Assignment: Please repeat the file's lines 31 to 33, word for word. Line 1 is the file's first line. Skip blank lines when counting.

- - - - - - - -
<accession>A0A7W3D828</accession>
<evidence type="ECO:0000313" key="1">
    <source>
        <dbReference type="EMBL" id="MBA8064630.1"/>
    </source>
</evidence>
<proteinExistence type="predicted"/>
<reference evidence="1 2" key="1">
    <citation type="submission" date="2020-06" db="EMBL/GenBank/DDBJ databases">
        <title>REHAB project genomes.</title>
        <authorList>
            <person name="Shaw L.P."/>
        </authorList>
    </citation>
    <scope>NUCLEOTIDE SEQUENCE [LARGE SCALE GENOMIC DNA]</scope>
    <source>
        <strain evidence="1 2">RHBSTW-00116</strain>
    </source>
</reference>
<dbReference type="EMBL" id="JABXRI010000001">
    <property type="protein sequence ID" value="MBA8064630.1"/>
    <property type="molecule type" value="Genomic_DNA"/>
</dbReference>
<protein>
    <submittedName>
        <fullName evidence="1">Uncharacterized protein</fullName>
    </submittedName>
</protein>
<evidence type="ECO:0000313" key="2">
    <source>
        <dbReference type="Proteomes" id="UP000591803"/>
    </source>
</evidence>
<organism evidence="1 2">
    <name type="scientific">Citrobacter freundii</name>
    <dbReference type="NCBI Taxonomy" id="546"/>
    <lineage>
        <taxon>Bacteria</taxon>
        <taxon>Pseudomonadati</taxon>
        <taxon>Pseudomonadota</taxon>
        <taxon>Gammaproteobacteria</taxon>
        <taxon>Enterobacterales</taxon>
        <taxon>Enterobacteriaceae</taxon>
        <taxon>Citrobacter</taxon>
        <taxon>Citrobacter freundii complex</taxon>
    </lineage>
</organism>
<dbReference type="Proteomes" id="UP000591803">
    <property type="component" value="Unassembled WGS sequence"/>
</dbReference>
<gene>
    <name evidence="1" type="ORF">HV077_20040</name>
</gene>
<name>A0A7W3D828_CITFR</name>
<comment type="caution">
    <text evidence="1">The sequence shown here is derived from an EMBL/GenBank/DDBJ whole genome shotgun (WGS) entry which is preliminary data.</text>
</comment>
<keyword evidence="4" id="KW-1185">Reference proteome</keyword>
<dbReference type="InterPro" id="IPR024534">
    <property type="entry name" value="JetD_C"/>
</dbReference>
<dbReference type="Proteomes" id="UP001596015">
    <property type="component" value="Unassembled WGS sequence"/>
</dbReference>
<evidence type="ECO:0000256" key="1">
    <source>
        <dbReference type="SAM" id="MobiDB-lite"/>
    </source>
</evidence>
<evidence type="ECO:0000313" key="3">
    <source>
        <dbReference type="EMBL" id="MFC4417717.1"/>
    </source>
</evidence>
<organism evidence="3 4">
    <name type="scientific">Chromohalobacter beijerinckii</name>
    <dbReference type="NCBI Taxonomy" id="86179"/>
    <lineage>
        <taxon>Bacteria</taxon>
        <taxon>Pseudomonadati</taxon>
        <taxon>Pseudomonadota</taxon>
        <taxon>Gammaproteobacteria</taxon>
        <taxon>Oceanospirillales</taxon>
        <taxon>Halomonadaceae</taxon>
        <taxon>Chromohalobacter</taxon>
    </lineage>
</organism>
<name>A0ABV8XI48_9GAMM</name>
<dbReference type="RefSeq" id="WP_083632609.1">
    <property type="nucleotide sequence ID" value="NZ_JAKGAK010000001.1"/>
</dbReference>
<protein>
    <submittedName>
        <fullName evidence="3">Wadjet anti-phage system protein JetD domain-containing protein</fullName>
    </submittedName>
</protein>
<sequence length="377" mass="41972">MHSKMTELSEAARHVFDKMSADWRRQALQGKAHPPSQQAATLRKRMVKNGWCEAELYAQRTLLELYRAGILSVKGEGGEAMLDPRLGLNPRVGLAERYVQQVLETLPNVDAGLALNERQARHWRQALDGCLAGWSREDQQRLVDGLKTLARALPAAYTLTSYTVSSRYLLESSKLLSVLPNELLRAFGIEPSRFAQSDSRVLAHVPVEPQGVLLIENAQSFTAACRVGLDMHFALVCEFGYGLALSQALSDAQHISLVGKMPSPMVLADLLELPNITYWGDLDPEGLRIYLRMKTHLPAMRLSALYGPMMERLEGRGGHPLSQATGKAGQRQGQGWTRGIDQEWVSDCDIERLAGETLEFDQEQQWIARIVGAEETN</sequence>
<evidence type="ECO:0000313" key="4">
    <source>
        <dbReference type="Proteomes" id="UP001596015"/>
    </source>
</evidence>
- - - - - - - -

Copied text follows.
        <dbReference type="Proteomes" id="UP000591803"/>
    </source>
</evidence>